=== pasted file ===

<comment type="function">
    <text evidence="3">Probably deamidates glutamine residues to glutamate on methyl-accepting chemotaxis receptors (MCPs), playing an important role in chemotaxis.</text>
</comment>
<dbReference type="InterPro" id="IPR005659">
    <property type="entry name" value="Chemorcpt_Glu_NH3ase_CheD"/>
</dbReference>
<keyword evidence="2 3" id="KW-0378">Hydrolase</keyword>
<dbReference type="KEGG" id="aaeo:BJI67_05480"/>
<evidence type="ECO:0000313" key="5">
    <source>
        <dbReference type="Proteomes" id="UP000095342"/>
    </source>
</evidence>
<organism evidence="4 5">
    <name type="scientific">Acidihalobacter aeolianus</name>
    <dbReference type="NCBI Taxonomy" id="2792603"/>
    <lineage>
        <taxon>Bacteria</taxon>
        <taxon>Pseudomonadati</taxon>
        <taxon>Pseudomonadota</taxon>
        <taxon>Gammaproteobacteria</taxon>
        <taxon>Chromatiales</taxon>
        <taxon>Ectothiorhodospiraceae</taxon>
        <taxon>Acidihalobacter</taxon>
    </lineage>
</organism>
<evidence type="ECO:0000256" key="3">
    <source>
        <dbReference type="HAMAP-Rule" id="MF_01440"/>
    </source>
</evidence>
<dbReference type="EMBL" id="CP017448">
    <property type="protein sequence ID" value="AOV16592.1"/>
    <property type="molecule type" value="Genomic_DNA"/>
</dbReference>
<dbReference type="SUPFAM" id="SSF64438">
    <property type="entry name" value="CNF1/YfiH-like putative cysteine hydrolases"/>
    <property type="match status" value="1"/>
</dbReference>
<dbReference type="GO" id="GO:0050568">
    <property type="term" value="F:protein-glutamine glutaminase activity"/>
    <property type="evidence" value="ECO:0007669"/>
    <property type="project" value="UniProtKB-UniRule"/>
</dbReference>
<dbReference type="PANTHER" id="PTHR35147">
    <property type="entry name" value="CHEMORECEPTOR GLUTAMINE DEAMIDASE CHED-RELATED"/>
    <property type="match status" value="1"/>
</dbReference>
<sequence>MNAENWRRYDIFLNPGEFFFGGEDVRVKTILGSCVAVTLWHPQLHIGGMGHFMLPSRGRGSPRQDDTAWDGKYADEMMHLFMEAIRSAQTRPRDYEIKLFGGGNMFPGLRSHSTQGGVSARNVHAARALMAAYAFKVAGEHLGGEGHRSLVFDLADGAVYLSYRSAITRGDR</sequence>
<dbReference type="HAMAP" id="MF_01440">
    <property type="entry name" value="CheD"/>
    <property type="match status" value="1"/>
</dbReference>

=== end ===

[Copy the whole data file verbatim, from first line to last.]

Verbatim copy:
<comment type="function">
    <text evidence="3">Probably deamidates glutamine residues to glutamate on methyl-accepting chemotaxis receptors (MCPs), playing an important role in chemotaxis.</text>
</comment>
<dbReference type="InterPro" id="IPR005659">
    <property type="entry name" value="Chemorcpt_Glu_NH3ase_CheD"/>
</dbReference>
<keyword evidence="2 3" id="KW-0378">Hydrolase</keyword>
<dbReference type="KEGG" id="aaeo:BJI67_05480"/>
<evidence type="ECO:0000313" key="5">
    <source>
        <dbReference type="Proteomes" id="UP000095342"/>
    </source>
</evidence>
<organism evidence="4 5">
    <name type="scientific">Acidihalobacter aeolianus</name>
    <dbReference type="NCBI Taxonomy" id="2792603"/>
    <lineage>
        <taxon>Bacteria</taxon>
        <taxon>Pseudomonadati</taxon>
        <taxon>Pseudomonadota</taxon>
        <taxon>Gammaproteobacteria</taxon>
        <taxon>Chromatiales</taxon>
        <taxon>Ectothiorhodospiraceae</taxon>
        <taxon>Acidihalobacter</taxon>
    </lineage>
</organism>
<evidence type="ECO:0000256" key="3">
    <source>
        <dbReference type="HAMAP-Rule" id="MF_01440"/>
    </source>
</evidence>
<dbReference type="EMBL" id="CP017448">
    <property type="protein sequence ID" value="AOV16592.1"/>
    <property type="molecule type" value="Genomic_DNA"/>
</dbReference>
<dbReference type="SUPFAM" id="SSF64438">
    <property type="entry name" value="CNF1/YfiH-like putative cysteine hydrolases"/>
    <property type="match status" value="1"/>
</dbReference>
<dbReference type="GO" id="GO:0050568">
    <property type="term" value="F:protein-glutamine glutaminase activity"/>
    <property type="evidence" value="ECO:0007669"/>
    <property type="project" value="UniProtKB-UniRule"/>
</dbReference>
<dbReference type="PANTHER" id="PTHR35147">
    <property type="entry name" value="CHEMORECEPTOR GLUTAMINE DEAMIDASE CHED-RELATED"/>
    <property type="match status" value="1"/>
</dbReference>
<sequence>MNAENWRRYDIFLNPGEFFFGGEDVRVKTILGSCVAVTLWHPQLHIGGMGHFMLPSRGRGSPRQDDTAWDGKYADEMMHLFMEAIRSAQTRPRDYEIKLFGGGNMFPGLRSHSTQGGVSARNVHAARALMAAYAFKVAGEHLGGEGHRSLVFDLADGAVYLSYRSAITRGDR</sequence>
<dbReference type="HAMAP" id="MF_01440">
    <property type="entry name" value="CheD"/>
    <property type="match status" value="1"/>
</dbReference>